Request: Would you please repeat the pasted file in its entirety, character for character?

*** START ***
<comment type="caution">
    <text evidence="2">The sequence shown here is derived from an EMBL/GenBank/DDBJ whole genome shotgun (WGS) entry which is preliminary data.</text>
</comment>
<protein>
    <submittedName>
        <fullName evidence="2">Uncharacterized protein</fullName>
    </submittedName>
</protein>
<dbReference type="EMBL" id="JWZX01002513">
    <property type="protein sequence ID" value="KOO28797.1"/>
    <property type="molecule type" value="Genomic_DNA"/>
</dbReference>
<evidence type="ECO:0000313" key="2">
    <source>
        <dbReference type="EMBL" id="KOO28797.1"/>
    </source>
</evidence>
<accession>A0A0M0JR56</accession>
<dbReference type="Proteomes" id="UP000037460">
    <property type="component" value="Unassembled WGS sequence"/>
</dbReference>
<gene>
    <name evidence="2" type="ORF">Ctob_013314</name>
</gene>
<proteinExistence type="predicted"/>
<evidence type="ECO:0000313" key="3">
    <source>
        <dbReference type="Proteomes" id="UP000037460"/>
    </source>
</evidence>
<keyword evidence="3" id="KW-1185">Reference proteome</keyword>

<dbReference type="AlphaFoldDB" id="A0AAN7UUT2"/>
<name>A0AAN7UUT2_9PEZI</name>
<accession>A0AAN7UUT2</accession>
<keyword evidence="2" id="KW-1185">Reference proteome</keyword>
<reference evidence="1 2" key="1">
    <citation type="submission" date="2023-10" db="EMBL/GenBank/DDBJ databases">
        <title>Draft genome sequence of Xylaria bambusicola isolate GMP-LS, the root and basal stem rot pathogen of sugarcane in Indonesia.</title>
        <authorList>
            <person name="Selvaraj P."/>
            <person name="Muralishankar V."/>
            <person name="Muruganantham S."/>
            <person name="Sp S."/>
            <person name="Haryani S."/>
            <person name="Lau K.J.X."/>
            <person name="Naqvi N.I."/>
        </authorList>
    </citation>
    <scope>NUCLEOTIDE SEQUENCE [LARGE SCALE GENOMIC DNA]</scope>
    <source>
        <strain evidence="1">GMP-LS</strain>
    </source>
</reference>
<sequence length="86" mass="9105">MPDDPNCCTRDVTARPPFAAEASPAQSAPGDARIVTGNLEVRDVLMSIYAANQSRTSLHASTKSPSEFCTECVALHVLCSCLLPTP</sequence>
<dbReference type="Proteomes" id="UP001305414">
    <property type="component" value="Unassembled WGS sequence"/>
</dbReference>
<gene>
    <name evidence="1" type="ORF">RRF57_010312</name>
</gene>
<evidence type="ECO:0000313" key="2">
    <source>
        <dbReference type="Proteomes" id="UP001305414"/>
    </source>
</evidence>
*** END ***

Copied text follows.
<comment type="caution">
    <text evidence="2">The sequence shown here is derived from an EMBL/GenBank/DDBJ whole genome shotgun (WGS) entry which is preliminary data.</text>
</comment>
<protein>
    <submittedName>
        <fullName evidence="2">Uncharacterized protein</fullName>
    </submittedName>
</protein>
<dbReference type="EMBL" id="JWZX01002513">
    <property type="protein sequence ID" value="KOO28797.1"/>
    <property type="molecule type" value="Genomic_DNA"/>
</dbReference>
<evidence type="ECO:0000313" key="2">
    <source>
        <dbReference type="EMBL" id="KOO28797.1"/>
    </source>
</evidence>
<accession>A0A0M0JR56</accession>
<dbReference type="Proteomes" id="UP000037460">
    <property type="component" value="Unassembled WGS sequence"/>
</dbReference>
<gene>
    <name evidence="2" type="ORF">Ctob_013314</name>
</gene>
<proteinExistence type="predicted"/>
<evidence type="ECO:0000313" key="3">
    <source>
        <dbReference type="Proteomes" id="UP000037460"/>
    </source>
</evidence>
<keyword evidence="3" id="KW-1185">Reference proteome</keyword>

<dbReference type="AlphaFoldDB" id="A0AAN7UUT2"/>
<name>A0AAN7UUT2_9PEZI</name>
<accession>A0AAN7UUT2</accession>
<keyword evidence="2" id="KW-1185">Reference proteome</keyword>
<reference evidence="1 2" key="1">
    <citation type="submission" date="2023-10" db="EMBL/GenBank/DDBJ databases">
        <title>Draft genome sequence of Xylaria bambusicola isolate GMP-LS, the root and basal stem rot pathogen of sugarcane in Indonesia.</title>
        <authorList>
            <person name="Selvaraj P."/>
            <person name="Muralishankar V."/>
            <person name="Muruganantham S."/>
            <person name="Sp S."/>
            <person name="Haryani S."/>
            <person name="Lau K.J.X."/>
            <person name="Naqvi N.I."/>
        </authorList>
    </citation>
    <scope>NUCLEOTIDE SEQUENCE [LARGE SCALE GENOMIC DNA]</scope>
    <source>
        <strain evidence="1">GMP-LS</strain>
    </source>
</reference>
<sequence length="86" mass="9105">MPDDPNCCTRDVTARPPFAAEASPAQSAPGDARIVTGNLEVRDVLMSIYAANQSRTSLHASTKSPSEFCTECVALHVLCSCLLPTP</sequence>
<dbReference type="Proteomes" id="UP001305414">
    <property type="component" value="Unassembled WGS sequence"/>
</dbReference>
<gene>
    <name evidence="1" type="ORF">RRF57_010312</name>
</gene>
<evidence type="ECO:0000313" key="2">
    <source>
        <dbReference type="Proteomes" id="UP001305414"/>
    </source>
</evidence>